Q5  Angela Eagle: You also expressed a worry in earlier comments around the Inflation Report that you were worried that banks were now indulging in lax lending and that some appear to be lending money, particularly to private equity companies, at below the base rate. Is this something that keeps you awake at night?

  Mr King: I do not think that particular example is one that keeps me awake at night. I think there are few, if any, actual examples of that, but there are obviously moves towards the system in which the degree of covenants, for example, that are attached to loans, have become much less restrictive and again what I wanted to do was to say to the lenders and those who invest in them, "Just be a bit cautious now; think very carefully about what you are doing because the responsibility if the instruments in which you are investing go wrong will be yours." They ought to think very carefully, particularly when lending on investments where a very high proportion of the finance is being undertaken by the lenders and those who are putting equity in may be putting in a very small proportion. Are the lenders really convinced that the incentives facing the equity investors are in line with the incentives which the lenders want them to pursue?

  Q6  Angela Eagle: This is essentially the private equity model where levels of leverage are going up to 70% perhaps in a buy-out and there is more of it about since it has been so easy to lend. Are we seeing a situation developing now where leverage is more a way of purchasing rather than lending from funds and that the pricing of that risk because of the parcelling out and hedging is becoming less and less obvious and therefore we may be seeing a situation where entire companies are vulnerable to particularly exogenous shocks that they might not have priced in the particular parcelling out that they did?

  Mr King: I think that is certainly a good question to ask of the lenders—why someone would be willing to lend such a large fraction of the total cost of the purchase of a company if all the control is vested in the hands of another group—but that is a question for the lenders to worry about. Are the incentives which those who do have control actually consistent with the incentives that the lenders would like them to follow? Or do those who have control have much greater incentives to take risk than the lenders actually would wish them to have? That is a question which I wanted to pose to the lenders, to ask themselves, "Are you, the lenders, content with finding yourselves in that position?"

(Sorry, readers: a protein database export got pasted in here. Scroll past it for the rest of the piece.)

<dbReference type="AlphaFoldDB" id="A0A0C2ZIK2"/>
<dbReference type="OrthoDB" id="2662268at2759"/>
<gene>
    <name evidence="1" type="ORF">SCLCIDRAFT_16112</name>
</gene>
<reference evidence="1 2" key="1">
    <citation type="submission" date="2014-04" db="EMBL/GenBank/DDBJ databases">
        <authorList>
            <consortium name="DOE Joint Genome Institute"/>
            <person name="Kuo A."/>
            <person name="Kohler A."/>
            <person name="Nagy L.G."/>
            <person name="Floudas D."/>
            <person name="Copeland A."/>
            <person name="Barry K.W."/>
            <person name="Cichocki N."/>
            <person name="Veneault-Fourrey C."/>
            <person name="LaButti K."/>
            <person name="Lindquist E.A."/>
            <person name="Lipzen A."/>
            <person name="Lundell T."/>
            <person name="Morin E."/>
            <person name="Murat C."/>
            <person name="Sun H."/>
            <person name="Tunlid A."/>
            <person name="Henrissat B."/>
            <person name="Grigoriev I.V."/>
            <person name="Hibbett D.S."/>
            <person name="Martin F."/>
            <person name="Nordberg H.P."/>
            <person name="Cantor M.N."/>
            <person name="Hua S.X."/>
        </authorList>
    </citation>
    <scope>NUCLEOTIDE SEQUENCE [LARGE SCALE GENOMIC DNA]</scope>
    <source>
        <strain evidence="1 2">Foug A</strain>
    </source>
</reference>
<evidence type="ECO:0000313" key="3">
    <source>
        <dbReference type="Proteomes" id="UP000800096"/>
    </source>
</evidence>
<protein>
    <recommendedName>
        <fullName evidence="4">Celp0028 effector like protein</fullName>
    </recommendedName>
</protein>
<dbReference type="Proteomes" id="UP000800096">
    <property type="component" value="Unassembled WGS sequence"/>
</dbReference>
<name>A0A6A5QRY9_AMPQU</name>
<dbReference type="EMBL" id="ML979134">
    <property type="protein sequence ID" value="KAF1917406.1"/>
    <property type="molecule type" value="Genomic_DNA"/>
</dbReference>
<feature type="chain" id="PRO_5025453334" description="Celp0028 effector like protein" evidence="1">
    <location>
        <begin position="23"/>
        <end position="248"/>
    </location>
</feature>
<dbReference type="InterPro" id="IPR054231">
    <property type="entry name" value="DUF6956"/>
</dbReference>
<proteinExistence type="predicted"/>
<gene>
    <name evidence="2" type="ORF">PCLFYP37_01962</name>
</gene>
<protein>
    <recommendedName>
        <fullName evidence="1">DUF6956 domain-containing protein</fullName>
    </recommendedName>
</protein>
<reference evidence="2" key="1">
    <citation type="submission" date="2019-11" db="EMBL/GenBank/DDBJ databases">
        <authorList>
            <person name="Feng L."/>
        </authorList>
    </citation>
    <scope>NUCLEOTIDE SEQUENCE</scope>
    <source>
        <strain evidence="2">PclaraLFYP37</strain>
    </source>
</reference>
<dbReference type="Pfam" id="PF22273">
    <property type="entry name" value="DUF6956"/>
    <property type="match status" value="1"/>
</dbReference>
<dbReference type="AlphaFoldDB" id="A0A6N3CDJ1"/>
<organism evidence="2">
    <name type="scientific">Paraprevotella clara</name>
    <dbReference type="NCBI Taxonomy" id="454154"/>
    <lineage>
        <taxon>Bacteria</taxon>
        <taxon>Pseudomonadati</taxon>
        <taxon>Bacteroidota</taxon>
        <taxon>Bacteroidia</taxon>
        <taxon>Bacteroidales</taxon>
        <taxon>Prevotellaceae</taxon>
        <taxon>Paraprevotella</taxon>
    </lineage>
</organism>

Q7  Angela Eagle: There has been the near collapse of a couple of hedge funds in America associated with the sub-prime mortgage issue which is quite similar in many ways—although it is a small market—to the way that private equity works here. Can you see that the spreading of that kind of model might pose a risk in terms of leverage and exogenous shocks?

  Mr King: I do not think one should generalise from two specific funds. However, I do think there are some general issues which go back to what I was talking about in my Mansion House speech which is the liquidity of the market in a very complex instrument, particularly when times become difficult and a number of people try to get out at the same time. That is something we find very hard to judge before we get there. These are not deep and liquid markets. The instruments are complex, they are sophisticated and that gives many advantages. One of the disadvantages of moving away from plain vanilla instruments is that the markets are not as deep and liquid and it is very hard to predict. That is a question again that the lenders need to ask themselves, "How difficult will it be to convert their balance sheet into a more liquid form when they want to do so? Can they be confident that they will be able to sell the assets or the collateral which they have taken in respect of some of these loans?" Paul Tucker has been to the US very recently, in the last week or so, in order to find out more about all this, so let me ask Paul to comment specifically on this issue.